Neurons, Bloggers, and the Body of Christ

So, I went to a blogging conference. Since this isn’t really a blog about blogging, I’m not going to go into piles of detail. But this is a blog where I occasionally talk about Jesus. And faith. And some social commentary on the church, at times. What, you might ask, does blogging have to do with those topics, though? Let me begin.

As I sat in the back of the big sessions with my baby* at the mama/baby table conveniently provided, I had some suprising observations.

You must understand going into this that most people who know me in real life have no idea I write a blog. I suppose I’ve considered it something of an indulgence. A hobby of sorts. But maybe one that might appear to others to be glory-seeking. Or time-sucking. Or just silly. Or maybe all three.

We know that the Church is the body of Christ; It’s spoken of in 1 Corinthians Chapter 12 (starting in verse 12):

Just as a body, though one, has many parts, but all its many parts form one body, so it is with Christ….14 Even so the body is not made up of one part but of many.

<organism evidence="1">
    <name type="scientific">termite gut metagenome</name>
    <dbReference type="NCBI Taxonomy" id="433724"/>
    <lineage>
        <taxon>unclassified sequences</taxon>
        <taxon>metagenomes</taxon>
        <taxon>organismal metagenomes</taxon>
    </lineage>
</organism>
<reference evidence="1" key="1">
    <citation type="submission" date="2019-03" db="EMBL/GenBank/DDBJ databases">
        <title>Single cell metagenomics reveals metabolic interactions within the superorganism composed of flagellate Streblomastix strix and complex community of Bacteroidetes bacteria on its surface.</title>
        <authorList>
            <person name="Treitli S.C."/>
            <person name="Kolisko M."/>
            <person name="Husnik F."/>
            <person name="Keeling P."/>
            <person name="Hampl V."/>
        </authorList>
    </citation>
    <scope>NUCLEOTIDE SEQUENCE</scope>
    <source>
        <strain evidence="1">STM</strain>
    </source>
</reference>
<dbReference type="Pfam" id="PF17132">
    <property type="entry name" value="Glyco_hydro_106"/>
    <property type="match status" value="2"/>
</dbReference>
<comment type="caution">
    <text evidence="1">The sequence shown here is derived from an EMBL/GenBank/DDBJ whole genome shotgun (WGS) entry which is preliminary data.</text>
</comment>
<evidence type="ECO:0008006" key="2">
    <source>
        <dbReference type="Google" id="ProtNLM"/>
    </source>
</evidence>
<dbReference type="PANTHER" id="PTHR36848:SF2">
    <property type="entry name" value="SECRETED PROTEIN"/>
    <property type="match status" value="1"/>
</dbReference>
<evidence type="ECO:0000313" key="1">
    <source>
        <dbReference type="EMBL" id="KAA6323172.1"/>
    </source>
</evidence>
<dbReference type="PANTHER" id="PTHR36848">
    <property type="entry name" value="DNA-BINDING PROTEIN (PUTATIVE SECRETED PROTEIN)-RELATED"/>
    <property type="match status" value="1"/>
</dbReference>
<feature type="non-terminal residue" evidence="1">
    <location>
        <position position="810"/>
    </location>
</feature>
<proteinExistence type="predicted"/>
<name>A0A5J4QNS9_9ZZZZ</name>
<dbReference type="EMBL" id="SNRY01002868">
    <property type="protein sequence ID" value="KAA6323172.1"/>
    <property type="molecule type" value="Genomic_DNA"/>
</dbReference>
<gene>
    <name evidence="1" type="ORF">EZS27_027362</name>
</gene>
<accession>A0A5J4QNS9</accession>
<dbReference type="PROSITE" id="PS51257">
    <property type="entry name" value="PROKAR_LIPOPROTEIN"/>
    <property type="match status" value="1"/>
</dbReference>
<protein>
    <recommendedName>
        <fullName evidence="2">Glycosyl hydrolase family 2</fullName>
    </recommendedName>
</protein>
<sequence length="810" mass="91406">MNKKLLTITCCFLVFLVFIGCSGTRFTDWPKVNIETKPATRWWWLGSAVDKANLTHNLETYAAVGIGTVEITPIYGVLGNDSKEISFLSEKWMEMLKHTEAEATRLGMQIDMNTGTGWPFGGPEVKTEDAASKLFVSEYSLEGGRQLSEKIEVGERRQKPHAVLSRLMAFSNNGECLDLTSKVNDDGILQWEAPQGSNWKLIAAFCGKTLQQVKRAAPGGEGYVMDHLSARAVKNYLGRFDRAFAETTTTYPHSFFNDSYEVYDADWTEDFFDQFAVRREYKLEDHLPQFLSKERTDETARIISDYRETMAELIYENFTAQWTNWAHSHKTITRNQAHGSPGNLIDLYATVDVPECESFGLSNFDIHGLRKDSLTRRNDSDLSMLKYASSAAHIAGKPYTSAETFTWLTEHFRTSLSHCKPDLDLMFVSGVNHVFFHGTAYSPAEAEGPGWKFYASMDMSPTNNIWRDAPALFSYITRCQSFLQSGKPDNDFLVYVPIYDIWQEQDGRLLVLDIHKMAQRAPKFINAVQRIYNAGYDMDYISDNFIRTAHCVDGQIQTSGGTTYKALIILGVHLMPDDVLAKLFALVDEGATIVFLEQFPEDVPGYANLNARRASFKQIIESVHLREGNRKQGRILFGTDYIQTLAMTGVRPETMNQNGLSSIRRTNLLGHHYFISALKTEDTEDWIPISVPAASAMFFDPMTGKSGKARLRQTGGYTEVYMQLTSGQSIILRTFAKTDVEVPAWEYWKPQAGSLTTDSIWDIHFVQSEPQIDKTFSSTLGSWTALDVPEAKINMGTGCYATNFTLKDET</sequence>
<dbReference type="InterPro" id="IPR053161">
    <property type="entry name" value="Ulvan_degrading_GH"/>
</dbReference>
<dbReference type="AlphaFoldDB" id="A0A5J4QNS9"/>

15 Now if the foot should say, “Because I am not a hand, I do not belong to the body,” it would not for that reason stop being part of the body. 16 And if the ear should say, “Because I am not an eye, I do not belong to the body,” it would not for that reason stop being part of the body. 17 If the whole body were an eye, where would the sense of hearing be? If the whole body were an ear, where would the sense of smell be? 18 But in fact God has placed the parts in the body, every one of them, just as he wanted them to be. 19 If they were all one part, where would the body be? 20 As it is, there are many parts, but one body…